While waiting for an attack on Mende, Brasidas went with Perdiccas and his army to “the country of Arrhabaeus” and defeated the Lyncestians. After the battle, Brasidas desired to return to Mende to await the expected attack by the Athenians, but Perdiccas disagreed, wanting to continue to Arrhabaeus (Ibid., 4:124). While they were still encamped in disagreement, they received word that a force of Illyrians had “joined forces with Arrhabaeus” (Ibid., 4:125). During the night, Perdiccas and his army fled in retreat without informing Brasidas, who was encamped with his army further away. In the morning, Brasidas saw that his army had been left by Perdiccass’ forces and that the Illyrians were nearly upon him (Ibid.). He immediately began to organize a retreat of his army, and took steps to ensure that it was orderly. He arranged “his hoplites into a square, with the light troops in the center” and “the youngest soldiers were detailed to charge out against the enemy at any point where an attack was made, and Brasidas himself with 300 picked men brought up the rear” (Ibid.). Through these steps, Brasidas helped to ensure that his army would be able to defend itself during the retreat.
Brasidas’ troops fared well during the retreat and in fact discouraged the attackers, most of them leaving to pursue the retreating Macedonians under Perdiccas. After defeating the Macedonians, the Illyrians successfully occupied a restricted pass in Brasidas’ line of retreat (Ibid.). When he realized this, Brasidas sent his 300 picked troops running ahead to occupy one of the hills overlooking the pass. These defeated the defenders, who then gave up their attacks against Brasidas (Ibid., 4:128). His army now in safety, Brasidas led it to the Macedonian territory of Perdiccas and allowed it to kill the cattle they encountered on the march as well as to confiscate the abandoned equipment of the Macedonian army (Ibid.). These actions caused Perdiccas to depart from the Spartan alliance and ally with Athens. The actions of Brasidas’ army are unfortunate in this regard, but considering that they were forced to engage in a fighting retreat due to the betrayal of Perdiccas’ army, they were overwhelmed with anger (cf. Ibid.). Brasidas deserves some amount of demerit for allowing these actions to occur, for he either allowed his men to do so, or he lost control over his men; either way his conduct was not to the high standards to which it normally reached. However, he was able to prevent the destruction of his army through his excellent organization of the retreat.
The following summer in 422 B.C. Brasidas learned that the Athenian general Cleon intended to attack Amphipolis and took measures to defend the city (Ibid., 5:6). He began by placing his army “on high ground across the river” near the city. This location afforded Brasidas a clear view in all directions so as to observe Cleon’s approach (Ibid.). He anticipated that Cleon would attempt a move on Amphipolis before being joined by reinforcements; while waiting for Cleon, he sent for reinforcements himself (Ibid.). Once he detected the approach of Cleon, Brasidas took the remainder of his army into Amphipolis (Ibid., 5:8). Because he feared for the relative quality of his troops, Brasidas intended to hide them from observation by the Athenians and instead chose 150 men to “make a sudden attack before the Athenians withdrew;” the others were under Clearidas’ command (Ibid.). Indeed, Cleon intended simply to reconnoiter the town and then withdraw (Ibid., 5:7,10). Once Cleon learned that the Spartans inside the city seemed to be readying for an attack, he “imagined that he would have time to withdraw” and so sounded the retreat rather than arrange his forces for battle (Ibid., 5:10).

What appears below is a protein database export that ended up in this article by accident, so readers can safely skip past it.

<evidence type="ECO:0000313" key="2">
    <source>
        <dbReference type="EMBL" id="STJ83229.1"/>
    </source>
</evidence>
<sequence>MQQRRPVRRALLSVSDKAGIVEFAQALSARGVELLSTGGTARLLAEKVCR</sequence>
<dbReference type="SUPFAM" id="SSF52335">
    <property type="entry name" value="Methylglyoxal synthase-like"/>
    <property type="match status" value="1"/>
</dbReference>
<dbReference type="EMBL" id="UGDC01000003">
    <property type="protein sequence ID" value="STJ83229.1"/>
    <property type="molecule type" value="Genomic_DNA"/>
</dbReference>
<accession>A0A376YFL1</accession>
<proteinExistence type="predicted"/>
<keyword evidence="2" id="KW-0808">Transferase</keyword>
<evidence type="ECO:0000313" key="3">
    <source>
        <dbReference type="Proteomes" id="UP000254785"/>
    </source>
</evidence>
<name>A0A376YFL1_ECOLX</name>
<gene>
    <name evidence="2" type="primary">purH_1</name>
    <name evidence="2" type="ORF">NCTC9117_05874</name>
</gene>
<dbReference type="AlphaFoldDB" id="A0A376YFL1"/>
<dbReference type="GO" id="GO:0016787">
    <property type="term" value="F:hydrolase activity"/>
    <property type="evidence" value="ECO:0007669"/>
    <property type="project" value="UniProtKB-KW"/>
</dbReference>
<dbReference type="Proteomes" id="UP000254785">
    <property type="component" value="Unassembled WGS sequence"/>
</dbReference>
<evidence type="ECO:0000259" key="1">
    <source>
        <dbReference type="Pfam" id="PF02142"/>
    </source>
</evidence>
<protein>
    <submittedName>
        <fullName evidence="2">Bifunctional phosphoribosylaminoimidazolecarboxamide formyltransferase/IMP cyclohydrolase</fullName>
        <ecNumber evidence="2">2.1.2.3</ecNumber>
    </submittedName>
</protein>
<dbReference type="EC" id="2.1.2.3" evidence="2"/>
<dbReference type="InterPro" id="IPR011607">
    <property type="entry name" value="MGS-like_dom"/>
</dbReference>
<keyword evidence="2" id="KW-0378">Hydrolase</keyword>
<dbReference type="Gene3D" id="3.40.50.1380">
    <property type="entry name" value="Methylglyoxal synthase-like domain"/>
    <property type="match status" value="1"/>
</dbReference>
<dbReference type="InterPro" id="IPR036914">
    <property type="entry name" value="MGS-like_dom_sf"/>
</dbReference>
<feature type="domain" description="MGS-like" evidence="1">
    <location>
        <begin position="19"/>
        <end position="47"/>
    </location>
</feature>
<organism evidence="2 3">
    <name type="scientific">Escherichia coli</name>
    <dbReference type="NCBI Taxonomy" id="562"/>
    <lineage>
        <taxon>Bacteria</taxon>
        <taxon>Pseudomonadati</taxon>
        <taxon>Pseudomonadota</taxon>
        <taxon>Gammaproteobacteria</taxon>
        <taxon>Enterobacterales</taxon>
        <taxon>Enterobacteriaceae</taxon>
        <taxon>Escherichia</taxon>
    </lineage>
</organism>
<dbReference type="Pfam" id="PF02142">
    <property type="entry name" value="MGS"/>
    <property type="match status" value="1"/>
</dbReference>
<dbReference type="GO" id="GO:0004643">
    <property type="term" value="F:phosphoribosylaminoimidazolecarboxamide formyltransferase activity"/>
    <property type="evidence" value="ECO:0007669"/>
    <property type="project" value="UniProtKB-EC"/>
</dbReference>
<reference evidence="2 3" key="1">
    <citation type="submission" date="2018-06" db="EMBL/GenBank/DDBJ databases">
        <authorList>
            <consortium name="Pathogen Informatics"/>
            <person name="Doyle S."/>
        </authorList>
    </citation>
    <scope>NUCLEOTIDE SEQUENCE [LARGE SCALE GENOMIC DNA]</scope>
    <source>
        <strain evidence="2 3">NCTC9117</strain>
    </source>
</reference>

The only feasible way to orderly retreat, considering the current disposition of his forces, was for his army’s left wing to lead the advance, with the right in the rear. Therefore, he ordered his right wing to wheel to the left so as to bring his forces into a column for the retreat; in doing so the wing “[exposed] its unarmed side” to the Spartans in the city (Ibid.). Once this occurred, Brasidas bolted out from the city gate with his force of picked men and defeated the center of the Athenian line. This was followed immediately by the charge of Clearidas’ forces from the city (Ibid.). The Athenian left beat a hasty retreat and the center was destroyed, so Brasidas focused his attention on the right. It was here that he was injured and taken off the field by his men (Ibid). By Brasidas’ bold actions, the Spartans won the battle, defended the town, and killed the Athenian Cleon (which was a blessing in disguise for Athens) (Ibid.). However, Brasidas had been killed, and with him perished the most visionary and energetic leader of the war (cf. Ibid., 5:11).
In the Peloponnesian War, Brasidas deserves to be remembered as the leader most capable of reacting to war’s uncertainties. In the beginning of the war, Sparta appears cursed due to her inability to comprehend the full spectrum of the conflict in which they were involved. Every battle is lost before it is begun. Only with the arrival of Brasidas does Sparta gain hope for the future and in her ability to defeat Athens. Likewise, the Athenians do not possess a commander to rival Brasidas. Not even Demosthenes with his qualifications was so often able to foresee his enemy’s actions as well as Brasidas. Even the Melians, in their famous dialogue with the Athenians, shame the Athenians due to the ability of the Spartan Brasidas (cf. 5:110). Only Brasidas was capable of not only effectively reacting to his enemy’s actions, but also of anticipating them beforehand. He alone stands out in the three decades of the war as the one most essential to his cause.
Sun Tzu. The Art of War. Translated by Samuel B. Griffith. New York: Oxford University Press, 1971.
Thucydides. History of the Peloponnesian War. Translated by Rex Warner. New York: Penguin Books, 1972.
(Image by U.S. Army Cartographer, as amended by uploader to correct spelling mistake. The Anome at en.wikipedia [Public domain], from Wikimedia Commons. href=”http://commons.wikimedia.org/wiki/File%3APeloponnesian_war_alliances_431_BC.png”)